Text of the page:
JUST two months before Rishi Sunak opened hundreds of new licences for oil and gas extraction in the North Sea, an IT firm founded by his father-in-law signed a $1.5 billion deal with energy giant BP.

The Times of India reported in May that Indian IT giant Infosys – in which Sunak’s wife Akshata Murty also has a reported £400 million stake – won a deal from the global energy company thought to be the second-largest in the history of the firm.

Despite the company being partly owned by his wife’s family, Sunak previously said the matter is of “no legitimate public interest”.

It comes as the CEO of oil giant Shell also joined Rishi Sunak’s new business council two weeks ago. The Byline Times reported in July 2022 that Infosys had oil giant Shell as a client, too.

READ MORE: Sunak: UK should ‘max out’ developments in North Sea oil and gas

Sunak has been criticised over his announcement of around 100 new licences for oil and gas extraction in the North Sea.

The plans have been criticised by climate campaigners, opposition parties and even leading green Conservatives amid fears of how they will affect the UK’s mission to slash greenhouse gas emissions.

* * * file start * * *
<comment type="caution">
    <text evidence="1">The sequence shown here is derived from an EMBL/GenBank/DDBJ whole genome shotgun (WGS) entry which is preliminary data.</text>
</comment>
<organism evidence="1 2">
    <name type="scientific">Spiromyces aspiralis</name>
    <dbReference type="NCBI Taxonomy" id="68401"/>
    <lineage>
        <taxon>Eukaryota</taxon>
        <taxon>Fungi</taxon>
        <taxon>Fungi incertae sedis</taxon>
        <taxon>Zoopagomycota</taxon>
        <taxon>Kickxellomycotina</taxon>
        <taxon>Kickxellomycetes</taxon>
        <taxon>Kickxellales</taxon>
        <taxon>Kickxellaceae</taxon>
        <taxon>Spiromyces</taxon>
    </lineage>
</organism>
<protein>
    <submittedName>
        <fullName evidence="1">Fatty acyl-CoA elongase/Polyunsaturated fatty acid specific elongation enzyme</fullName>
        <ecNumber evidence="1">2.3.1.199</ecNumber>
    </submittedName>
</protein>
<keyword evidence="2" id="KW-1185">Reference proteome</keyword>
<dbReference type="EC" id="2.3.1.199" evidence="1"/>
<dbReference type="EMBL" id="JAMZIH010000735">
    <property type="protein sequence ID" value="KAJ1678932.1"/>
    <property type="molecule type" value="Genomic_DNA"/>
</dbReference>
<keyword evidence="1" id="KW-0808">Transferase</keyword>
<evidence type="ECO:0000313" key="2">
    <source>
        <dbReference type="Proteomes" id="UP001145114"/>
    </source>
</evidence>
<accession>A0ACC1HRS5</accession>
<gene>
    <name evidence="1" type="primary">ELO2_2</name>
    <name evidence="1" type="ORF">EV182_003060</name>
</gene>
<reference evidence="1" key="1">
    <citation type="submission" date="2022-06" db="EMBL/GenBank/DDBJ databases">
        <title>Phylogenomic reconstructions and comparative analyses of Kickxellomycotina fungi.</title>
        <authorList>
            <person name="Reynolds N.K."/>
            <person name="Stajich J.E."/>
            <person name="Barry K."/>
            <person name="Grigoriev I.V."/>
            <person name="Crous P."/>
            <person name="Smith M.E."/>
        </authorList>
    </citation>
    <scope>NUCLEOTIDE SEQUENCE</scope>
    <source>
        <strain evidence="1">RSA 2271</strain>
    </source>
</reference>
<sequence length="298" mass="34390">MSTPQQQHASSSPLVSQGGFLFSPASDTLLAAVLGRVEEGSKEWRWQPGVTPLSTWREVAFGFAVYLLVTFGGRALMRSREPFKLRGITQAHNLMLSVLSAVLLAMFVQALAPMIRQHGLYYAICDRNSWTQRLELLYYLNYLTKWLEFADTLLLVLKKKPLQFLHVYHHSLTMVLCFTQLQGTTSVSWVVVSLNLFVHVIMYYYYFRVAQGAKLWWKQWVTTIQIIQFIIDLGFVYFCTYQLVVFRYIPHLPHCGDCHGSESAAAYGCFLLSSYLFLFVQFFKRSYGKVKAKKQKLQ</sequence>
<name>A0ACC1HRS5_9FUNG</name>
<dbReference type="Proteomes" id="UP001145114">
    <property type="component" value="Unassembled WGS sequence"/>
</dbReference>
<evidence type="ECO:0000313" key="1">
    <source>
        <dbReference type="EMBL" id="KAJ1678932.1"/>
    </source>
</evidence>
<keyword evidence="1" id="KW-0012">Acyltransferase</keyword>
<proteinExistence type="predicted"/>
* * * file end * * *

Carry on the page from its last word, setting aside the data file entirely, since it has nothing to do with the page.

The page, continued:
Tory MP Chris Skidmore, who led the Government’s net-zero review, has said the move is the “on the wrong side of modern voters” and “on the wrong side of history”.

UN chief Antonio Guterres has called countries increasing the production of fossil fuels “truly dangerous radicals”.

But Sunak dismissed the concerns, saying “I 100% believe that what I’m doing is right”.

“What I would say, not just to him (the UN Secretary General) but more generally, is let’s look at the record. Which G7 country out of the large countries of America, Italy, France, Germany, us, Canada, Japan – which of those countries has decarbonised fastest over the past years or decades? Which one? It’s the UK, right?

“So we should not take any lectures from anybody about our record. Our record is fantastic.”

Speaking about the need for oil and gas, he said: “If we’re going to need it, far better to have it here at home rather than shipping it here from half way around the world with two, three, four times, the amount of carbon emissions versus the oil and gas we have here at home.

“So, it is entirely consistent with our plans to get to net zero.”

BP and Infosys have been approached for comment.